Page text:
'Peaceful Protesters' Threaten McConnell Leaving Restaurant
Maxine Waters’ chickens have been coming home to roost in a major way, and the Democrats could be regretting it come this November. The latest target? Sen. Mitch McConnell.
McConnell, the majority leader from Kentucky, was harassed by those omnipresent “peaceful” protesters after leaving a restaurant in Louisville.
According to the Louisville Courier-Journal, the group threatened to vote him out and chanted the left’s current mantra “Abolish ICE” and “No justice, no peace.”
“Where are the children? Where are the babies, Mitch?” one protester can be heard saying in video, presumably in reference to the children “ripped” from their parents by ICE after their parents tried to illegally enter the country with them.
Another says, “What are you doing to get the babies back?” As McConnell gets in a vehicle, another one delivers a final, ominous threat: “We know where you live.”
Kentucky House Majority Floor Leader Jonathan Shell, who was lunching with McConnell at the Bristol Bar & Grille, said that the final remark was a “not-so-subtle threat right out of the Maxine Waters playbook” and “very distasteful.”
The great irony here is that McConnell has been a source of pressure on President Donald Trump to qualify his “zero-tolerance” policy regarding immigration as it pertains to families, unsubtly offering very effusive praise for Trump’s executive order ending the practice.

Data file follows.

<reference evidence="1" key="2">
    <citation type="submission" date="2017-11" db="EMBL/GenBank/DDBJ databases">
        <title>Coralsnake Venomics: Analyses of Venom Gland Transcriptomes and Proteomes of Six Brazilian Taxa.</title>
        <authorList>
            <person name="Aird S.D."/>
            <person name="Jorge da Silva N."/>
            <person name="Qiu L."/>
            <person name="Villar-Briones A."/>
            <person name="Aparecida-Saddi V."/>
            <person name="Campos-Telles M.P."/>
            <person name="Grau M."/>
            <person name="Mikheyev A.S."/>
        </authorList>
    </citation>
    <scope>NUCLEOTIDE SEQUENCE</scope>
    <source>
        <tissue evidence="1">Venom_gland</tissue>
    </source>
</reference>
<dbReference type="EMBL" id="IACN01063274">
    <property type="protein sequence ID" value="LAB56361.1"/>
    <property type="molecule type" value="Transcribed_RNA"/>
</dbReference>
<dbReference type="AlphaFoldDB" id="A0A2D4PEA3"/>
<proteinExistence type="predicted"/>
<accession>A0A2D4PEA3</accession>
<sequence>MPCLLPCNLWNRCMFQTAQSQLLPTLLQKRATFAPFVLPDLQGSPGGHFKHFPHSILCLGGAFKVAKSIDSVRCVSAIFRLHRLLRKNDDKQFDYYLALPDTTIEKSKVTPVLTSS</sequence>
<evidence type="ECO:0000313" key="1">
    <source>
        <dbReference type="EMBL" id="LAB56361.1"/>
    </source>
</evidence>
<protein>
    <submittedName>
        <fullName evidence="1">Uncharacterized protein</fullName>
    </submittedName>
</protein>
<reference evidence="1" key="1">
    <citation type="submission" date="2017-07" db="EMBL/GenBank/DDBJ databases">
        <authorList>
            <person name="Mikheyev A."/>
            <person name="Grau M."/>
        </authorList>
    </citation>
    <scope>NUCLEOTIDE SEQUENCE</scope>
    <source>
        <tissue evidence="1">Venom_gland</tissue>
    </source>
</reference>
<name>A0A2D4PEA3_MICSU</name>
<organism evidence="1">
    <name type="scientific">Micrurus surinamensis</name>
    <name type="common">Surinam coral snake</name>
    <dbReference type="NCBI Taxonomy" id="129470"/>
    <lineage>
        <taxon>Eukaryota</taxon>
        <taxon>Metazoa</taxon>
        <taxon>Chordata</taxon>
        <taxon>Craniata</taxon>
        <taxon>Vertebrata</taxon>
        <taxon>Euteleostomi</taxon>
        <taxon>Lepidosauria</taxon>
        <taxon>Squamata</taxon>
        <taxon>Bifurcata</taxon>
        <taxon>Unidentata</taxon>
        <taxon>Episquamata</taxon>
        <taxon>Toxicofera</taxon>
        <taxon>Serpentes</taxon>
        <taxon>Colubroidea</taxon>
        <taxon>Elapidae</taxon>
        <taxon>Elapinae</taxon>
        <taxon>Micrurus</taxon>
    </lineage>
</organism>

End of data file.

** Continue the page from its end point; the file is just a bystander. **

“I’m glad the president took this step,” McConnell said in a statement. “I hope the federal courts reconsider the decision that limits an administration’s ability to keep families together while their immigration status is being determined.”
Yet, McConnell has been harassed twice by protesters, including once in Washington with his wife, Transportation Secretary Elaine Chao. During that exchange in Georgetown, protesters yelled, inter alia, “How do you sleep at night?”
Saturday’s confrontation is the latest such incident since Rep. Maxine Waters of California specifically called on anyone related in the Trump administration to be physically confronted in a speech late last month.
“Let’s make sure we show up, wherever we have to show up,” Waters told a crowd in Los Angeles.
“If you see anybody from that cabinet in a restaurant, in a department store, at a gasoline station, you get out and you cause a crowd, and you push back on them, and you tell them they’re not welcome — anymore, anywhere.”
That came shortly it was revealed that White House press secretary Sarah Sanders had been chased from a Virginia restaurant. Since then, Florida Attorney General Pam Bondi has been spit upon, former Trump aide Steve Bannon was harassed in a bookstore, according to The Hill, and a 16-year-old had his Trump hat ripped off in a restaurant after being assaulted by another patron.
And of course, this comes one year after an unhinged liberal shot up a field of Republican legislators practicing baseball, critically injuring Rep. Steve Scalise of Louisiana.
This is the environment in which Maxine Waters uttered her remarks. And now, we have “peaceful protesters” telling lawmakers, “We know where you live.”
I usually hate using the “blood on your hands” remark, if just because it’s too often used to tie words to actions that are only loosely associated.
In this case, however, Maxine Waters deserves it: If any violence occurs beyond what’s happened thus far, she deserves part of the blame.
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